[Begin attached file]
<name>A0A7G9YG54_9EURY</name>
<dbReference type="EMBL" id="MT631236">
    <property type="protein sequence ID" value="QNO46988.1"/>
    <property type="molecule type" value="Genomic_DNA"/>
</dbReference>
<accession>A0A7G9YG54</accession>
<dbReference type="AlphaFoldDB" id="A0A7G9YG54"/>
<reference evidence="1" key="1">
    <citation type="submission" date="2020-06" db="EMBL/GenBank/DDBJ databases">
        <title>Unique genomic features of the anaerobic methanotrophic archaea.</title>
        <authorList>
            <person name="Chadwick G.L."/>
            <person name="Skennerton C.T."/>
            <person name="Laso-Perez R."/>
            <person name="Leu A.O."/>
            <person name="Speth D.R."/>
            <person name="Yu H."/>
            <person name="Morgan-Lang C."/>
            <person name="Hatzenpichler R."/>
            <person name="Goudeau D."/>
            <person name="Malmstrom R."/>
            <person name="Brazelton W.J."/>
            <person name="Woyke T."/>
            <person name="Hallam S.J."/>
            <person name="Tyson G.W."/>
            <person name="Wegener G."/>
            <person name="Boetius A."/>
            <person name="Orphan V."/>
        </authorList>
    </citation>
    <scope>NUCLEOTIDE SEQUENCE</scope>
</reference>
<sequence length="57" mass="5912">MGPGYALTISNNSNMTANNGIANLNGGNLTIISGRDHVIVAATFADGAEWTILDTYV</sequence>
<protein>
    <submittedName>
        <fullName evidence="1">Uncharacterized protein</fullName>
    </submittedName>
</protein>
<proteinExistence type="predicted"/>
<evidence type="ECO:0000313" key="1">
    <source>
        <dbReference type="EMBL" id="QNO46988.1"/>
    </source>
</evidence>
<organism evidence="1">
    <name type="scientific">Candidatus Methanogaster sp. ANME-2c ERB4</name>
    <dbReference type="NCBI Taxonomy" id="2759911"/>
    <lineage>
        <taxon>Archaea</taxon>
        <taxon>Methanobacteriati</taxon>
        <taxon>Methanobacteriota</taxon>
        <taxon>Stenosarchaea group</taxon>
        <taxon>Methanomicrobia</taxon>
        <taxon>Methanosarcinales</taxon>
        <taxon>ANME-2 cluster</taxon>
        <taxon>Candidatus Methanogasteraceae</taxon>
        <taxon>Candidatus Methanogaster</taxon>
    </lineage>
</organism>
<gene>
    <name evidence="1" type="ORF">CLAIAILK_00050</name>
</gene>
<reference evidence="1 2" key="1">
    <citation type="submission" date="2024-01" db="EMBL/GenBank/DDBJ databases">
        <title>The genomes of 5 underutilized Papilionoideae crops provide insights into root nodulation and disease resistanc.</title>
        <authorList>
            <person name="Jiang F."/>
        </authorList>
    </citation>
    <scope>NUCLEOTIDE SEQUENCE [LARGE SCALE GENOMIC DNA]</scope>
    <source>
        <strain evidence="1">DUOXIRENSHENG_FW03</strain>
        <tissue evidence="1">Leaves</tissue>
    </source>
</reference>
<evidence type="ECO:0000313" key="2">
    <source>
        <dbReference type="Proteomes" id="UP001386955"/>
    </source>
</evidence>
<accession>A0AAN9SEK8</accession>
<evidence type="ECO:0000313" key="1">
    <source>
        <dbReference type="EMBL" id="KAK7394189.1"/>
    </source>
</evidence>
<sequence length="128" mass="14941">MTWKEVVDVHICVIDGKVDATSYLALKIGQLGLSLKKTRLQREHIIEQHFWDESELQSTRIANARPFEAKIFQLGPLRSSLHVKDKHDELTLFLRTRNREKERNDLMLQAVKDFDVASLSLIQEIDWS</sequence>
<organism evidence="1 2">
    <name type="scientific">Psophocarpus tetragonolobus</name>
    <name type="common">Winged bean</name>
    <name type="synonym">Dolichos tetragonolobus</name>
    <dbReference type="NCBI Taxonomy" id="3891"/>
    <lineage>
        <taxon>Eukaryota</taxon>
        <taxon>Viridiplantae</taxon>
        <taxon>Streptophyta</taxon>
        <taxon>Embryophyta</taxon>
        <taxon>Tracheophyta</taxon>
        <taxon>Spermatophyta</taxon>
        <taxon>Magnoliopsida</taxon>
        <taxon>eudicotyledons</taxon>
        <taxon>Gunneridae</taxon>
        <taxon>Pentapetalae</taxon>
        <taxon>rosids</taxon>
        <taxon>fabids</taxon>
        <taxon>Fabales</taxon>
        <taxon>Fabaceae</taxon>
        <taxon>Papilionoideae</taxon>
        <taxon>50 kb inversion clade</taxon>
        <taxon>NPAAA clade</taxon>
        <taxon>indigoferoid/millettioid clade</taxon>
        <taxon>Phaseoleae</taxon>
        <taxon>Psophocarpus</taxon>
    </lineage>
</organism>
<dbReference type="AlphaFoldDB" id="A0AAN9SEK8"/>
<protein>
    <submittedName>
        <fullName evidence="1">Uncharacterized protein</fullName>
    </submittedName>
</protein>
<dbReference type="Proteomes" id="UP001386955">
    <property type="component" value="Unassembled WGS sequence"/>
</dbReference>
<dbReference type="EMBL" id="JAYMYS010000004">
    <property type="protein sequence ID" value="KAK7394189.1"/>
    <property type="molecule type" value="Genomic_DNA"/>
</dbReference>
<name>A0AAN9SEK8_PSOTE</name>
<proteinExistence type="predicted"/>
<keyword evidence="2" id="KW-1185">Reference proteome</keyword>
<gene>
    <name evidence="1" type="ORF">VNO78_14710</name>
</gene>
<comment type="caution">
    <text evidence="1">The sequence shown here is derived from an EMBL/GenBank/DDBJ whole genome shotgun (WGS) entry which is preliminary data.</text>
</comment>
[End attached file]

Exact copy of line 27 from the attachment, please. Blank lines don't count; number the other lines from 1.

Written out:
            <person name="Boetius A."/>